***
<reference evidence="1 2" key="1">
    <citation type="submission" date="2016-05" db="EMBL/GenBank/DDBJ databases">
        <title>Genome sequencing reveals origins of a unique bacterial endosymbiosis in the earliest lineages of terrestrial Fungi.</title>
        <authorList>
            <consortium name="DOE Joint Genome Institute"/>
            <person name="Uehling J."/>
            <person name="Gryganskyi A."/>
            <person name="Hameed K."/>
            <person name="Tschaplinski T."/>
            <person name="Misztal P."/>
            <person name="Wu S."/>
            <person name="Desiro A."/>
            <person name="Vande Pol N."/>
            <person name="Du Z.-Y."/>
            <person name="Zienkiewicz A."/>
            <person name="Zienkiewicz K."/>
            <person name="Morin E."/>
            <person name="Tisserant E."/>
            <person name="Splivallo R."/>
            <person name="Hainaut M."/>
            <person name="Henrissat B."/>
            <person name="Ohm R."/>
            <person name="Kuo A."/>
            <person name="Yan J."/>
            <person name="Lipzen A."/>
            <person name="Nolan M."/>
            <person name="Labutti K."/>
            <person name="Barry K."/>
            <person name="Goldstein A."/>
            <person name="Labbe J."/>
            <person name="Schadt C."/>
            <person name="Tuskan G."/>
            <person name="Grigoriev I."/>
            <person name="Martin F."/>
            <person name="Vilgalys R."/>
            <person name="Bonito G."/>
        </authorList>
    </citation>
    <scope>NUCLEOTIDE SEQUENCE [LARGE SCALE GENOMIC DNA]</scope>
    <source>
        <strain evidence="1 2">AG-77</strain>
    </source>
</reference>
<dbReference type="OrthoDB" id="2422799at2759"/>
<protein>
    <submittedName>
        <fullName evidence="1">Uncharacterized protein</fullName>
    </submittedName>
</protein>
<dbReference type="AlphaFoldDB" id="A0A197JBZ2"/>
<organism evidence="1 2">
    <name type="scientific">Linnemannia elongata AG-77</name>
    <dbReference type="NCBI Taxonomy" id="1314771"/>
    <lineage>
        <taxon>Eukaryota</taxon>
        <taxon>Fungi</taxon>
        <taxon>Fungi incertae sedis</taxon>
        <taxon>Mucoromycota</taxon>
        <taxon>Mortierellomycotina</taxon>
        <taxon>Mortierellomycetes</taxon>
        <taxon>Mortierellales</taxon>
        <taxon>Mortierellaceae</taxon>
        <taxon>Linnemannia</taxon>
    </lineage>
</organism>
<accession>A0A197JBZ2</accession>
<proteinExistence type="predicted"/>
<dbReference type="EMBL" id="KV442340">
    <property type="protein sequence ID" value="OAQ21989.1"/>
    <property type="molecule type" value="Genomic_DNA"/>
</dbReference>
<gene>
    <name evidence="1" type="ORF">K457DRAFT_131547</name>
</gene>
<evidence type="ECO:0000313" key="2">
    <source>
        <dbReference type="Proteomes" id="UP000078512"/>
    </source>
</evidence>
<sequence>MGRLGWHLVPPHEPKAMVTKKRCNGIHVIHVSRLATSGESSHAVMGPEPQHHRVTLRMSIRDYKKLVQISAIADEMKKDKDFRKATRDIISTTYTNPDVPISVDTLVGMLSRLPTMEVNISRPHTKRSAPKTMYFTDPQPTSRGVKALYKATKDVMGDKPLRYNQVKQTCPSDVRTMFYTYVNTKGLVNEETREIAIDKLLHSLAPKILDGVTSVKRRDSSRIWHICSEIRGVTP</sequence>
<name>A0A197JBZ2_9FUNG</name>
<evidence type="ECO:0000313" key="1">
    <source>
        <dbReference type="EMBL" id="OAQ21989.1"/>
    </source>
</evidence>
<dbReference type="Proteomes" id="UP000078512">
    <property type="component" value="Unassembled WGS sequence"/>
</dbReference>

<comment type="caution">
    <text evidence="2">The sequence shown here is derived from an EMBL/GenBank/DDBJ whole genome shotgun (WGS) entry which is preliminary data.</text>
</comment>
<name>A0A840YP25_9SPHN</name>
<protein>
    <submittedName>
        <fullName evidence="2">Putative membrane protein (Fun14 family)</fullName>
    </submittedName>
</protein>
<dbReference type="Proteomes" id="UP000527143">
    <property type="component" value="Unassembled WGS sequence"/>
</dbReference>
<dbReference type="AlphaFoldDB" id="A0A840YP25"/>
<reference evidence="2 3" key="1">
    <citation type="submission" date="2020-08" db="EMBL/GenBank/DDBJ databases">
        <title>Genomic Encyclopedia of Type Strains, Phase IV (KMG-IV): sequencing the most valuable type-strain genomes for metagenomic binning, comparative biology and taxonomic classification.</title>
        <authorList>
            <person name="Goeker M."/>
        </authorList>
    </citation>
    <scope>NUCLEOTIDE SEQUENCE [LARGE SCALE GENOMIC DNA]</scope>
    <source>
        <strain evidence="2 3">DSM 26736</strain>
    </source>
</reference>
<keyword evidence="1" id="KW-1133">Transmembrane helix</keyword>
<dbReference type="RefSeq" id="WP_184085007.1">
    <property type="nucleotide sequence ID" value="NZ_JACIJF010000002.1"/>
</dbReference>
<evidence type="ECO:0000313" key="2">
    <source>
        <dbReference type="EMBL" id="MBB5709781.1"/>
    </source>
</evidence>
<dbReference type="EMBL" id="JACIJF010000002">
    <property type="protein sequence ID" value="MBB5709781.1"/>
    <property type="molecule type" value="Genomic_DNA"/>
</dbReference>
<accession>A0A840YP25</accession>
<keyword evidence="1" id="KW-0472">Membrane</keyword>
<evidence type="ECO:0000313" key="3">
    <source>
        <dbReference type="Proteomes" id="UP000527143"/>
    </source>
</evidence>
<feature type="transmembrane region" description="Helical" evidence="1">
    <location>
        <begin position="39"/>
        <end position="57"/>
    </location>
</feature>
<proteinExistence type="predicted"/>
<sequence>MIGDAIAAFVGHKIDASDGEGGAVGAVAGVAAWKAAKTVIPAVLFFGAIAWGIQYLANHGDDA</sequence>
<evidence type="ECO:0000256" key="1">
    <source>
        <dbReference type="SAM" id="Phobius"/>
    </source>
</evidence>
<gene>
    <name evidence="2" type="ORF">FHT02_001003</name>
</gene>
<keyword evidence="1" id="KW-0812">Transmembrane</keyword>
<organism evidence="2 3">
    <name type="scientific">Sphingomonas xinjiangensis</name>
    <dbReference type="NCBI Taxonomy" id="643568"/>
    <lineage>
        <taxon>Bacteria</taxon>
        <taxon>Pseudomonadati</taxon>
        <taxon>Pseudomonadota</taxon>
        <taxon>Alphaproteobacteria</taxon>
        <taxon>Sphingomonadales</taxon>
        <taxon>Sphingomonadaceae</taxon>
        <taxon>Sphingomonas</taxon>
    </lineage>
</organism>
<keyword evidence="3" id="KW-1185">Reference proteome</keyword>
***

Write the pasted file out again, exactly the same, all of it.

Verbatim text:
<reference evidence="1 2" key="1">
    <citation type="submission" date="2016-05" db="EMBL/GenBank/DDBJ databases">
        <title>Genome sequencing reveals origins of a unique bacterial endosymbiosis in the earliest lineages of terrestrial Fungi.</title>
        <authorList>
            <consortium name="DOE Joint Genome Institute"/>
            <person name="Uehling J."/>
            <person name="Gryganskyi A."/>
            <person name="Hameed K."/>
            <person name="Tschaplinski T."/>
            <person name="Misztal P."/>
            <person name="Wu S."/>
            <person name="Desiro A."/>
            <person name="Vande Pol N."/>
            <person name="Du Z.-Y."/>
            <person name="Zienkiewicz A."/>
            <person name="Zienkiewicz K."/>
            <person name="Morin E."/>
            <person name="Tisserant E."/>
            <person name="Splivallo R."/>
            <person name="Hainaut M."/>
            <person name="Henrissat B."/>
            <person name="Ohm R."/>
            <person name="Kuo A."/>
            <person name="Yan J."/>
            <person name="Lipzen A."/>
            <person name="Nolan M."/>
            <person name="Labutti K."/>
            <person name="Barry K."/>
            <person name="Goldstein A."/>
            <person name="Labbe J."/>
            <person name="Schadt C."/>
            <person name="Tuskan G."/>
            <person name="Grigoriev I."/>
            <person name="Martin F."/>
            <person name="Vilgalys R."/>
            <person name="Bonito G."/>
        </authorList>
    </citation>
    <scope>NUCLEOTIDE SEQUENCE [LARGE SCALE GENOMIC DNA]</scope>
    <source>
        <strain evidence="1 2">AG-77</strain>
    </source>
</reference>
<dbReference type="OrthoDB" id="2422799at2759"/>
<protein>
    <submittedName>
        <fullName evidence="1">Uncharacterized protein</fullName>
    </submittedName>
</protein>
<dbReference type="AlphaFoldDB" id="A0A197JBZ2"/>
<organism evidence="1 2">
    <name type="scientific">Linnemannia elongata AG-77</name>
    <dbReference type="NCBI Taxonomy" id="1314771"/>
    <lineage>
        <taxon>Eukaryota</taxon>
        <taxon>Fungi</taxon>
        <taxon>Fungi incertae sedis</taxon>
        <taxon>Mucoromycota</taxon>
        <taxon>Mortierellomycotina</taxon>
        <taxon>Mortierellomycetes</taxon>
        <taxon>Mortierellales</taxon>
        <taxon>Mortierellaceae</taxon>
        <taxon>Linnemannia</taxon>
    </lineage>
</organism>
<accession>A0A197JBZ2</accession>
<proteinExistence type="predicted"/>
<dbReference type="EMBL" id="KV442340">
    <property type="protein sequence ID" value="OAQ21989.1"/>
    <property type="molecule type" value="Genomic_DNA"/>
</dbReference>
<gene>
    <name evidence="1" type="ORF">K457DRAFT_131547</name>
</gene>
<evidence type="ECO:0000313" key="2">
    <source>
        <dbReference type="Proteomes" id="UP000078512"/>
    </source>
</evidence>
<sequence>MGRLGWHLVPPHEPKAMVTKKRCNGIHVIHVSRLATSGESSHAVMGPEPQHHRVTLRMSIRDYKKLVQISAIADEMKKDKDFRKATRDIISTTYTNPDVPISVDTLVGMLSRLPTMEVNISRPHTKRSAPKTMYFTDPQPTSRGVKALYKATKDVMGDKPLRYNQVKQTCPSDVRTMFYTYVNTKGLVNEETREIAIDKLLHSLAPKILDGVTSVKRRDSSRIWHICSEIRGVTP</sequence>
<name>A0A197JBZ2_9FUNG</name>
<evidence type="ECO:0000313" key="1">
    <source>
        <dbReference type="EMBL" id="OAQ21989.1"/>
    </source>
</evidence>
<dbReference type="Proteomes" id="UP000078512">
    <property type="component" value="Unassembled WGS sequence"/>
</dbReference>

<comment type="caution">
    <text evidence="2">The sequence shown here is derived from an EMBL/GenBank/DDBJ whole genome shotgun (WGS) entry which is preliminary data.</text>
</comment>
<name>A0A840YP25_9SPHN</name>
<protein>
    <submittedName>
        <fullName evidence="2">Putative membrane protein (Fun14 family)</fullName>
    </submittedName>
</protein>
<dbReference type="Proteomes" id="UP000527143">
    <property type="component" value="Unassembled WGS sequence"/>
</dbReference>
<dbReference type="AlphaFoldDB" id="A0A840YP25"/>
<reference evidence="2 3" key="1">
    <citation type="submission" date="2020-08" db="EMBL/GenBank/DDBJ databases">
        <title>Genomic Encyclopedia of Type Strains, Phase IV (KMG-IV): sequencing the most valuable type-strain genomes for metagenomic binning, comparative biology and taxonomic classification.</title>
        <authorList>
            <person name="Goeker M."/>
        </authorList>
    </citation>
    <scope>NUCLEOTIDE SEQUENCE [LARGE SCALE GENOMIC DNA]</scope>
    <source>
        <strain evidence="2 3">DSM 26736</strain>
    </source>
</reference>
<keyword evidence="1" id="KW-1133">Transmembrane helix</keyword>
<dbReference type="RefSeq" id="WP_184085007.1">
    <property type="nucleotide sequence ID" value="NZ_JACIJF010000002.1"/>
</dbReference>
<evidence type="ECO:0000313" key="2">
    <source>
        <dbReference type="EMBL" id="MBB5709781.1"/>
    </source>
</evidence>
<dbReference type="EMBL" id="JACIJF010000002">
    <property type="protein sequence ID" value="MBB5709781.1"/>
    <property type="molecule type" value="Genomic_DNA"/>
</dbReference>
<accession>A0A840YP25</accession>
<keyword evidence="1" id="KW-0472">Membrane</keyword>
<evidence type="ECO:0000313" key="3">
    <source>
        <dbReference type="Proteomes" id="UP000527143"/>
    </source>
</evidence>
<feature type="transmembrane region" description="Helical" evidence="1">
    <location>
        <begin position="39"/>
        <end position="57"/>
    </location>
</feature>
<proteinExistence type="predicted"/>
<sequence>MIGDAIAAFVGHKIDASDGEGGAVGAVAGVAAWKAAKTVIPAVLFFGAIAWGIQYLANHGDDA</sequence>
<evidence type="ECO:0000256" key="1">
    <source>
        <dbReference type="SAM" id="Phobius"/>
    </source>
</evidence>
<gene>
    <name evidence="2" type="ORF">FHT02_001003</name>
</gene>
<keyword evidence="1" id="KW-0812">Transmembrane</keyword>
<organism evidence="2 3">
    <name type="scientific">Sphingomonas xinjiangensis</name>
    <dbReference type="NCBI Taxonomy" id="643568"/>
    <lineage>
        <taxon>Bacteria</taxon>
        <taxon>Pseudomonadati</taxon>
        <taxon>Pseudomonadota</taxon>
        <taxon>Alphaproteobacteria</taxon>
        <taxon>Sphingomonadales</taxon>
        <taxon>Sphingomonadaceae</taxon>
        <taxon>Sphingomonas</taxon>
    </lineage>
</organism>
<keyword evidence="3" id="KW-1185">Reference proteome</keyword>